Plasma etching may be employed to create trenches in dielectric structures, as part of a dual damascene process. Such a process is typically employed for the interconnection circuits built atop the transistor structures in ICs. If the etching rates of the first and second materials are similar, then photolithographic methods may be used for patterning the tiled dielectric structure of the current invention, for example to implement conductive traces and vias.
Preferred embodiments of the invention are described below with reference to the following accompanying drawings.
Various embodiments of the present invention are described hereinafter with reference to the figures. It should also be noted that the figures are only intended to facilitate the description of specific embodiments of the invention. They are not intended as an exhaustive description of the invention or as a limitation on the scope of the invention. In addition, an aspect described in conjunction with a particular embodiment of the present invention is not necessarily limited to that embodiment and can be practiced in any other embodiments of the present invention. For instance, in the following description, the tiled construction of the present invention is described with embodiments of low-k dielectric solutions. It will be appreciated that the claimed invention can be used not only for low-k dielectric solutions, but also any layered assembly wherein the elements are physically or thermally mismatched with each other, or with the substrate. These could include high-k dielectric or magnetic or superconducting or optical film assemblies, as examples. Although the preferred embodiments described herein are an interconnection circuit built up on copper, it will be appreciated that the same fabrication principles and results apply to tiled dielectric constructions for integrated circuits on semiconductor substrates.
PWBs include interconnection circuits formed in or on a substrate. The number of layers depends on the complexity of the circuit. The substrate is typically a glass-epoxy laminate, but recently The Berquist Company (Chanhassen, Minn., USA) and others have commercialized the build-up of interconnection circuits on metal substrates for high performance applications. A preferred embodiment of the current invention employs dielectric layers in a tiled construction using Cytop as a valued dielectric material, and copper as a preferred substrate material. Cytop is an amorphous fluoropolymer manufactured by Asahi Glass in Tokyo, Japan. It has outstanding electrical properties at high frequencies but also has a poor CTE match compared with most substrates.
A common method for applying dielectric materials to substrates is called spin-on dielectric (SOD). The base dielectric material is dissolved in a solvent to form a liquid. The liquid is dispensed onto a spinning wafer. Rotation speed and time are adjusted to achieve the desired thickness. Typically, the coating is then soft cured before patterning. The soft cure results in a non-rigid coating that is more easily patterned than a hard cured layer. Photolithographic patterning of the coating may be employed and the photo-definable characteristic of some dielectrics can make this step easier and more cost-effective. Alternatively it may be patterned using an embossing tool that is pressed into the surface of the soft-cured layer. Table 1 lists important electrical and physical properties of useful substrates and candidate dielectric materials:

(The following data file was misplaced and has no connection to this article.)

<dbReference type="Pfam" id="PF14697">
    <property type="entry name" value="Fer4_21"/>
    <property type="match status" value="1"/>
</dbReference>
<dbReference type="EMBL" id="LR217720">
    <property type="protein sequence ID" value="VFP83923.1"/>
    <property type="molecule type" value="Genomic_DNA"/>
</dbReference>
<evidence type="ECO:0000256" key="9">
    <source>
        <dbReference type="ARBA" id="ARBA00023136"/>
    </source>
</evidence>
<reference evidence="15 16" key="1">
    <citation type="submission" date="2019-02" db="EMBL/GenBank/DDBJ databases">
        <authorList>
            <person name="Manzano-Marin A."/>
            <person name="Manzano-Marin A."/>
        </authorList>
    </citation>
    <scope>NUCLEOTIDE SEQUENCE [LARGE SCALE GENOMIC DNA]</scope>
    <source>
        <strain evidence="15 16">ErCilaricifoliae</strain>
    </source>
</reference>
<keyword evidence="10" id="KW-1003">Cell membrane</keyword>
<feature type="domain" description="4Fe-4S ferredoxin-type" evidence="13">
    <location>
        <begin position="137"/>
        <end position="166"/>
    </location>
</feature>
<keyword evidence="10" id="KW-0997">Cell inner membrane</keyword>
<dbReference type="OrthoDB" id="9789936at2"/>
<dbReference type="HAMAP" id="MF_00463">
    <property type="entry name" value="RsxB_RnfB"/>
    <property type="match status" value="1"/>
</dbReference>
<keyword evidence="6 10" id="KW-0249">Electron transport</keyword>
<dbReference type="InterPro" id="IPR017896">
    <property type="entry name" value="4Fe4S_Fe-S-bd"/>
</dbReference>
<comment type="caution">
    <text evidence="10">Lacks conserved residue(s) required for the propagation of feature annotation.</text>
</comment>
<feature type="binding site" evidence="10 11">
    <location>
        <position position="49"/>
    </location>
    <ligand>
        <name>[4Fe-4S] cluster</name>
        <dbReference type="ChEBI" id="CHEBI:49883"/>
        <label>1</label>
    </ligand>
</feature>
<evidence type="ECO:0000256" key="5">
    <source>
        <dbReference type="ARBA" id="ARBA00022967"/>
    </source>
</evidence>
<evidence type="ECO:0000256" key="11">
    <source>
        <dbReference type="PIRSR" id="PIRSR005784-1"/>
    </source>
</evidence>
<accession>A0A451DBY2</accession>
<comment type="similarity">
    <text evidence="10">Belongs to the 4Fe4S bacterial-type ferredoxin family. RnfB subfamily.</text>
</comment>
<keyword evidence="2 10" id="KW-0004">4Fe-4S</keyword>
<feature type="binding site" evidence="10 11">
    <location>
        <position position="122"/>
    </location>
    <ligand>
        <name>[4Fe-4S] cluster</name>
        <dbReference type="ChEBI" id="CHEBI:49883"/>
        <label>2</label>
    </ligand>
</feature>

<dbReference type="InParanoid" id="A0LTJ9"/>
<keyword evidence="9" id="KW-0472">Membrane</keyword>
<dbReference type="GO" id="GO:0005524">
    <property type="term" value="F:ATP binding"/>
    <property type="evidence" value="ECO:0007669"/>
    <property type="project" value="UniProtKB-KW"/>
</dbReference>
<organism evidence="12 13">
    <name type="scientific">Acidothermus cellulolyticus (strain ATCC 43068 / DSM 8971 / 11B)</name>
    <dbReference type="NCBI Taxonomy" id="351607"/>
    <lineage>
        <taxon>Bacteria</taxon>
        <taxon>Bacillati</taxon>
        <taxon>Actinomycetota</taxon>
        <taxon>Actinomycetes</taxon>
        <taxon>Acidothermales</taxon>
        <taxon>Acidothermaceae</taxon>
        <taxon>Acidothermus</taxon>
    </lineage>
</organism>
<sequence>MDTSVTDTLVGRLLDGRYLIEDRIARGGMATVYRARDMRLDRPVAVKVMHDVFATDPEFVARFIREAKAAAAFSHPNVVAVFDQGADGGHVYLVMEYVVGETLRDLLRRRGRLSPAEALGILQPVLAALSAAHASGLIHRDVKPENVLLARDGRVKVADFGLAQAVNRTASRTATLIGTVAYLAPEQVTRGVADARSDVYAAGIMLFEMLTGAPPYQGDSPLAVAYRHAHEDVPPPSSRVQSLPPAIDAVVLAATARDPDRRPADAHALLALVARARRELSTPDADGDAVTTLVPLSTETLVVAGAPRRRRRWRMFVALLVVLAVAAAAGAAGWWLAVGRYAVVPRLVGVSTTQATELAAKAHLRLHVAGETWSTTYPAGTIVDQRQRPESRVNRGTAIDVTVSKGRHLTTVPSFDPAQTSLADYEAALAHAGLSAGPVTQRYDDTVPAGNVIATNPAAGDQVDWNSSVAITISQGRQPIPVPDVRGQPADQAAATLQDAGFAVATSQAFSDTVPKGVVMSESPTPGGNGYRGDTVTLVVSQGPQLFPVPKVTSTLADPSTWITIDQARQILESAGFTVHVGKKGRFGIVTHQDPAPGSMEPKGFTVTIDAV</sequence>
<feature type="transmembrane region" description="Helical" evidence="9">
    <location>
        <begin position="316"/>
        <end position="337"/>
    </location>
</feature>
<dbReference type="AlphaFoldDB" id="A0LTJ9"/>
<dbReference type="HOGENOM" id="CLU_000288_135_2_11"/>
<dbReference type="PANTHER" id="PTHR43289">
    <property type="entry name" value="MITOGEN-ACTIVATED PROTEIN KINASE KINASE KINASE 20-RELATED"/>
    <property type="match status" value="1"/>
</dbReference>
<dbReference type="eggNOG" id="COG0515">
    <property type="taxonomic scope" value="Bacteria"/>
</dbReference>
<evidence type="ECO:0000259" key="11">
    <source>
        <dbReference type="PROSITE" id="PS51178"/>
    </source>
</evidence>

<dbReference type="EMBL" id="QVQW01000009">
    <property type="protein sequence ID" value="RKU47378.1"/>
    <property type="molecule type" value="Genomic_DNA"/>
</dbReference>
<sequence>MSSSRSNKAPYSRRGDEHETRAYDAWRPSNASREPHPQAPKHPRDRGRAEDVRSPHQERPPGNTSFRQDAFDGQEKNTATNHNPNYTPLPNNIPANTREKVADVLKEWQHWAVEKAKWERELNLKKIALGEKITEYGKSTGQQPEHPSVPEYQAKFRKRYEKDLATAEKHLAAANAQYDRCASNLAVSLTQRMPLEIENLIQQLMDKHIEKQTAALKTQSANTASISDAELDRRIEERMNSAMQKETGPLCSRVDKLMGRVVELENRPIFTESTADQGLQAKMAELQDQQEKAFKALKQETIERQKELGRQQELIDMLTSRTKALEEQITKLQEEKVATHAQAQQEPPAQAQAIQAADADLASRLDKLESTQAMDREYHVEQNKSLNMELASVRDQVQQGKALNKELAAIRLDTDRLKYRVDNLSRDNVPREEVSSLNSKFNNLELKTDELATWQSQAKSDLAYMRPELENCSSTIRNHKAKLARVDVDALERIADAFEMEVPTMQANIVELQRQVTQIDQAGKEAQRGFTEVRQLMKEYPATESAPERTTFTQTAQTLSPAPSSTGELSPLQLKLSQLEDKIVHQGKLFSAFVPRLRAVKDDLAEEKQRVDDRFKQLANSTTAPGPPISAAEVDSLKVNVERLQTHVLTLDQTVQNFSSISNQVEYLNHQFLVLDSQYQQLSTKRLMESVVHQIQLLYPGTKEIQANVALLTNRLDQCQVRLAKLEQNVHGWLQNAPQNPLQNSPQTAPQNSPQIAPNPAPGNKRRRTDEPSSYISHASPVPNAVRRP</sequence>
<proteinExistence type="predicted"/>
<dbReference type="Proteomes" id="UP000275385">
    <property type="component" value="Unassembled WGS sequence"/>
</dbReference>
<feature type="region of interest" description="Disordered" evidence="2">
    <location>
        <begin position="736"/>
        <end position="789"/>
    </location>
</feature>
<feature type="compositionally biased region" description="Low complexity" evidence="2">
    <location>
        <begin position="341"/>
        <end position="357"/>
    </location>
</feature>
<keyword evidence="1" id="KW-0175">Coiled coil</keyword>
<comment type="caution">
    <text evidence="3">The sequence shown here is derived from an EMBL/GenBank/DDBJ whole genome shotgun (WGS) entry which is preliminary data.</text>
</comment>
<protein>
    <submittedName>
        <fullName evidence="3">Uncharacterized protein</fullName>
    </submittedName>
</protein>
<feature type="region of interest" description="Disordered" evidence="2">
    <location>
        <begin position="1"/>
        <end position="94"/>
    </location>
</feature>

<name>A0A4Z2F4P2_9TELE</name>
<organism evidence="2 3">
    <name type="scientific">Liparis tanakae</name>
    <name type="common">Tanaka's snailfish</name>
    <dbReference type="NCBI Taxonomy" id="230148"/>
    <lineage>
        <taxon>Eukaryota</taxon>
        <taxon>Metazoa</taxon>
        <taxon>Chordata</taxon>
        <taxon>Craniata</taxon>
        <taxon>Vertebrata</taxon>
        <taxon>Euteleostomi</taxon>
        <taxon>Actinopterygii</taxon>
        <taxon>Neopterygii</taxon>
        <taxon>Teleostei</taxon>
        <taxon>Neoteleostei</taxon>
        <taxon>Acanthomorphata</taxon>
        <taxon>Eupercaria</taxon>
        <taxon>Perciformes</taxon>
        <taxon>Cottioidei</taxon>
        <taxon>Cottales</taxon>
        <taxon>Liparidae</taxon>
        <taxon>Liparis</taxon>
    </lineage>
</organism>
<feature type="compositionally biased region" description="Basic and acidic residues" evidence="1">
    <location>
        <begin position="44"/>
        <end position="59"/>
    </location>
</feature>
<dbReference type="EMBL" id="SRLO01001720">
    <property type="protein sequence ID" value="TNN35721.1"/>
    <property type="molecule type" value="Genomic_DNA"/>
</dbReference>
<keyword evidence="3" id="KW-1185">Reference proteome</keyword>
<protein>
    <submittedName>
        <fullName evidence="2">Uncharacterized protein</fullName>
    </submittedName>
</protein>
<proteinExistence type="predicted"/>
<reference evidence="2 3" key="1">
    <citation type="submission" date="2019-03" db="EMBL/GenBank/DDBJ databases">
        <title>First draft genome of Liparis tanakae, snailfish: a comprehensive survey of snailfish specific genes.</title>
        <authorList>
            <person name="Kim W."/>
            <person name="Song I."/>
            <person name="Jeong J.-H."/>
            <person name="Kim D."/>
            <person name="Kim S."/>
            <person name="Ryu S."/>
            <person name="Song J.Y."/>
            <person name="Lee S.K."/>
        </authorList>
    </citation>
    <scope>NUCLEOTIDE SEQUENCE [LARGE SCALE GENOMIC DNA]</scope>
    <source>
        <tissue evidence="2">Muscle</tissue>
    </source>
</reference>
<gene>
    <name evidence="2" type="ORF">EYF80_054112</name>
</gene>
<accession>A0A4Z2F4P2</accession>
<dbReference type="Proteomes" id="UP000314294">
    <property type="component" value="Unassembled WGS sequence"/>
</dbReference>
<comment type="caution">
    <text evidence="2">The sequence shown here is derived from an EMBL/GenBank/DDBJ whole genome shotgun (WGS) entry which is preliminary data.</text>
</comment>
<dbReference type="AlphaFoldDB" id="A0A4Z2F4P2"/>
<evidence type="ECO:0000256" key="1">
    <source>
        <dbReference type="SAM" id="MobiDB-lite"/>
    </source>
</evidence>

Silicon wafers are the most common semiconductor substrate for building integrated circuits (ICs). FR-4 is a glass-epoxy laminate that is used in the majority of PWBs manufactured today. A copper panel or foil may be employed as a PWB substrate, particularly for high power and/or high frequency applications. Copper's excellent thermal conduction helps to dissipate heat and its excellent electrical conduction can assist in providing a low-impedance ground plane. Silicon dioxide is typically thermally grown from silicon during wafer processing to create an isolating medium between conductive elements of ICs. PI 2731 is a photo-definable polyimide sold by HD Microsystems, Parlin, N.J., USA. Its expansion coefficient is well matched to copper, and a film thickness of 5-12 μm can be achieved using a single spin-on cycle. Liquid crystal polymer (LCP) is a new dielectric material available from Rogers Corporation of Chandler, Ariz., USA. Single-clad and double-clad laminates with LCP thicknesses of 25, 50, and 100 microns are available. As shown in Table 1 the material can be produced in a form that is thermally well matched to copper and FR-4 (x,y directions only). LCP is not available as a spin-on material, and the short list of available thicknesses may be limiting with respect to desired structures for controlled impedance transmission lines. Benzocyclobutene (BCB) is a popular spin-on dielectric sold by the Dow Company under the trade name of Cyclotene; it comes in both photo-sensitive and dry-etchable forms. Among the dielectrics, Cytop has clearly superior low-k properties.